Turkish PM accuses opposition party of provoking protests

The Turkish prime minister has accused a pro-Kurdish opposition party of trying to stoke

tensions and create mass protests with accusations of electoral fraud ahead of next month's general election.

Hurriyet Daily News reported that prime minister Ahmet Davutoğlu rejected accusations from the Peoples' Democratic Party (HDP) that the government had established a 3,500-strong team to rig the elections due to be held on June 7.

Davutoğlu, who took over in August after former prime minister and close ally Recep Tayyip Erdoğan was elected as president, has vowed to resign if the accusations are proven to be true. Turkey goes to the polls next month in an election where the ruling Justice and Development Party (AKP) is expected to retain its grip on power.

Davutoğlu told Hurriyet that the HDP accusations constituted "slander" and were an attempt to "push people to take to the streets" in the event of an AKP victory.

"They are aiming two things," Davutoğlu said. "To find a justification for their election defeat and to call the people to hit the streets. I warn them: If they are involved in a democratic struggle, they will accept the results. We will not make any concessions for those who try to bring people to the streets." He added that "all necessary security measures" would be taken to deal with such protests.

However, local elections last year were also plagued by accusations of fraud after a series of power cuts took place on election night, one of which the Turkish energy minister blamed on a cat managing to get into an electricity distribution unit.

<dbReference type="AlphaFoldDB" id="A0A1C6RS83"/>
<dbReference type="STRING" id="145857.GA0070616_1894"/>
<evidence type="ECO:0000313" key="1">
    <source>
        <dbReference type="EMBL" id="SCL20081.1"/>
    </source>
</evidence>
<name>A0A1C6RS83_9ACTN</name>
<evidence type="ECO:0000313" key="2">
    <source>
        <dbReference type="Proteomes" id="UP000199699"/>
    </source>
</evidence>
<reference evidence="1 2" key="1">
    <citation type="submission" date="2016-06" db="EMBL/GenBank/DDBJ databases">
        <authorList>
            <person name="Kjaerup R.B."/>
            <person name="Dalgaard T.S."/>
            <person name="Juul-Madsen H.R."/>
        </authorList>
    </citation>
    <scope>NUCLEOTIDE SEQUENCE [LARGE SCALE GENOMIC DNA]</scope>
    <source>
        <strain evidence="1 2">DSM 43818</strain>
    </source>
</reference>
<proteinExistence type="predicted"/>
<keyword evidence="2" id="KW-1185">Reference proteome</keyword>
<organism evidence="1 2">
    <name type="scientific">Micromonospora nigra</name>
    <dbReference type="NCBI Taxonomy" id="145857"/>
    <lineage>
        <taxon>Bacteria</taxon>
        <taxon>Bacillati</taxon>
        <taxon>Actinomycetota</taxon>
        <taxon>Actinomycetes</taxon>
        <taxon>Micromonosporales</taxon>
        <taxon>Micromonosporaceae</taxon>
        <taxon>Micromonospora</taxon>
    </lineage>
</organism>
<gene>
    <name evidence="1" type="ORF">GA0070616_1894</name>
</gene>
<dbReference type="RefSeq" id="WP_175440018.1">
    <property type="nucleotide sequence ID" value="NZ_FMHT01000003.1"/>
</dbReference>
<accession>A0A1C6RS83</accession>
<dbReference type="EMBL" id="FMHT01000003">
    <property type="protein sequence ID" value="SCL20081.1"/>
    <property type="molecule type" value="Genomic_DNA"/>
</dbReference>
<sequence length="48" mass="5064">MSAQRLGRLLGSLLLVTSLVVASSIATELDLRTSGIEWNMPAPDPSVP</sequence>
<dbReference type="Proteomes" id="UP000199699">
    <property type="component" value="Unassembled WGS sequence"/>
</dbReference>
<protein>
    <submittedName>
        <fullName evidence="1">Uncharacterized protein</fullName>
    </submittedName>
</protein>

Thousands of protesters gathered outside Ankara's electoral commission following the local elections in April last year, demanding a recount of the result in the capital. Police used water cannons to disperse them.

The HDP is battling hard to cross the 10% threshold of votes needed to enter the Turkish parliament following the election. There were two explosions at HDP party offices in southern Turkey on Monday, injuring seven people. A HDP statement blamed "dark forces supported by the political authorities" for the explosions and accused officials from the AK party of inciting hatred towards them.

Benjamin Decker, Turkey analyst at Middle East security analysts the Levantine Group, says that the political opposition are trying to drum up a wave of populism against the AKP but also thinks there could be some substance to their accusations of electoral fraud.

"The opposition has been attempting a popular uprising of its own since the Taksim and Gezi Park protests," says Decker, referring to mass anti-government protests which took place in Istanbul two years ago and prompted a heavy-handed response by police.

"A lot of Davutoğlu's statements in this regard are to mobilise AKP supporters ahead of the election."

Turkey's primary opposition party, the Republican People's Party (CHP), have also expressed concern about the legitimacy of the elections. Party leader Kemal Kılıçdaroğlu said the CHP were taking measures to protect the fairness of the elections but were not able to guarantee their legitimacy.

"If there are problems concerning election safety, it would have serious consequences. The government would be seen an illegitimate and elections would be considered null and void," Kılıçdaroğlu told Hurriyet.

Whoever wins the election will be tasked with turning around Turkey's failing economy. The Turkish lira has lost 10% of its value since the beginning of the year and Turkey's 2.9% growth rate from last year trailed behind other emerging economies India and China, which both recorded growth of more than 7%.

Decker predicts that, even if the AKP triumphs at the polls as expected, it faces further challenges ahead.

"There's going to come a time when the economic situation gets even worse and the AKP may have to face up to all its negative policies," he says.